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    ABSTRACT: The knowledge of several signals influencing Dendritic Cell (DC) functions is crucial to manipulate the immune system for new vaccination therapies. Our recent findings provide a new model of intervention on DC system suggesting novel therapeutic implications. T, NK, and gammadelta T cell stimuli may enhance DC maturation, Th polarization and trigger the adaptive immune response. Regulatory effects of gammadelta T cells on inflammation and immune responses may be mediated by their interaction with DCs and they are analyzed in the last years in humans and mice. In humans, Vgamma9Vdelta2 T cells represent the most part of circulating gammadelta T cells and are activated by non-peptidic molecules derived from different microorganisms or abnormal metabolic routes. They share both NK-like and effector/memory T cell features, and among these the possibility to interact with DCs. Co-culture of immature DCs with activated Vgamma9Vdelta2 T cells allows DCs to acquire features of mature DCs complementing the migratory activity, up-regulating the chemokine receptors, and antigen presentation. Similarly to the NK-derived signals, DC activation is mostly mediated by soluble factors secreted by gammadelta T cells. Many non-peptidic molecules including nitrogen-containing bisphosphonates and pyrophosphomonoester drugs stimulate the activity of Vgamma9Vdelta2 T cells in vitro and in vivo. The relatively low in vivo toxicity of many of these drugs makes possible novel vaccine and immune-based strategies, through DCs, for infectious and neoplastic diseases.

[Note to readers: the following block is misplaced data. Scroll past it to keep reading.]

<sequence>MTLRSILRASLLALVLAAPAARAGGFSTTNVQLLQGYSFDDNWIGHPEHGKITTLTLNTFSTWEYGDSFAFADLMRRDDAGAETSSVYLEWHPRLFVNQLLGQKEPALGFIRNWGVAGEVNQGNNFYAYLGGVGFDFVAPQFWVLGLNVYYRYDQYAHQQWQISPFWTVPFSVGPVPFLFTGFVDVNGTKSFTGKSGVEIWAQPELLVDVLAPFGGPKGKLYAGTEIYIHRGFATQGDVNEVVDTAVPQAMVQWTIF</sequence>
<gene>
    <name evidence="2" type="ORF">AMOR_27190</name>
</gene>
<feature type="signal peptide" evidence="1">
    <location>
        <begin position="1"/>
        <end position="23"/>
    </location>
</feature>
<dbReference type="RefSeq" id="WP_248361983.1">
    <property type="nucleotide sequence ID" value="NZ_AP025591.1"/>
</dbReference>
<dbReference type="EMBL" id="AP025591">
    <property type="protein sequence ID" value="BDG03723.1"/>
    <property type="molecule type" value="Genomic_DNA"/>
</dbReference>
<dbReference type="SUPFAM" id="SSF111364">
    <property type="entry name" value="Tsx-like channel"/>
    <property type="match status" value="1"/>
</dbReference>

Current Molecular Medicine 12/2007; 7(7):658-73. · 3.62 Impact Factor
  • Angelo Martino · Fabrizio Poccia ·
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    ABSTRACT: The knowledge of several signals influencing Dendritic Cell (DC) functions is crucial to manipulate the immune system for new vaccination therapies. Our recent findings provide a new model of intervention on DC system suggesting novel therapeutic implications. T, NK, and gamma delta T cell stimuli may enhance DC maturation, Th polarization and trigger the adaptive immune response. Regulatory effects of gamma delta T cells on inflammation and immune responses may be mediated by their interaction with DCs and they are analyzed in the last years in humans and mice. In humans, V gamma 9V delta 2 T cells represent the most part of circulating gamma delta T cells and are activated by non-peptidic molecules derived from different microorganisms or abnormal metabolic routes. They share both NK-like and effector/memory T cell features, and among these the possibility to interact with DCs. Coculture of immature DCs with activated V gamma 9V delta 2T cells allows DCs to acquire features of mature DCs complementing the migratory activity, up-regulating the chemokine receptors, and antigen presentation. Similarly to the NK-derived signals, DC activation is mostly mediated by soluble factors secreted by gamma delta T cells.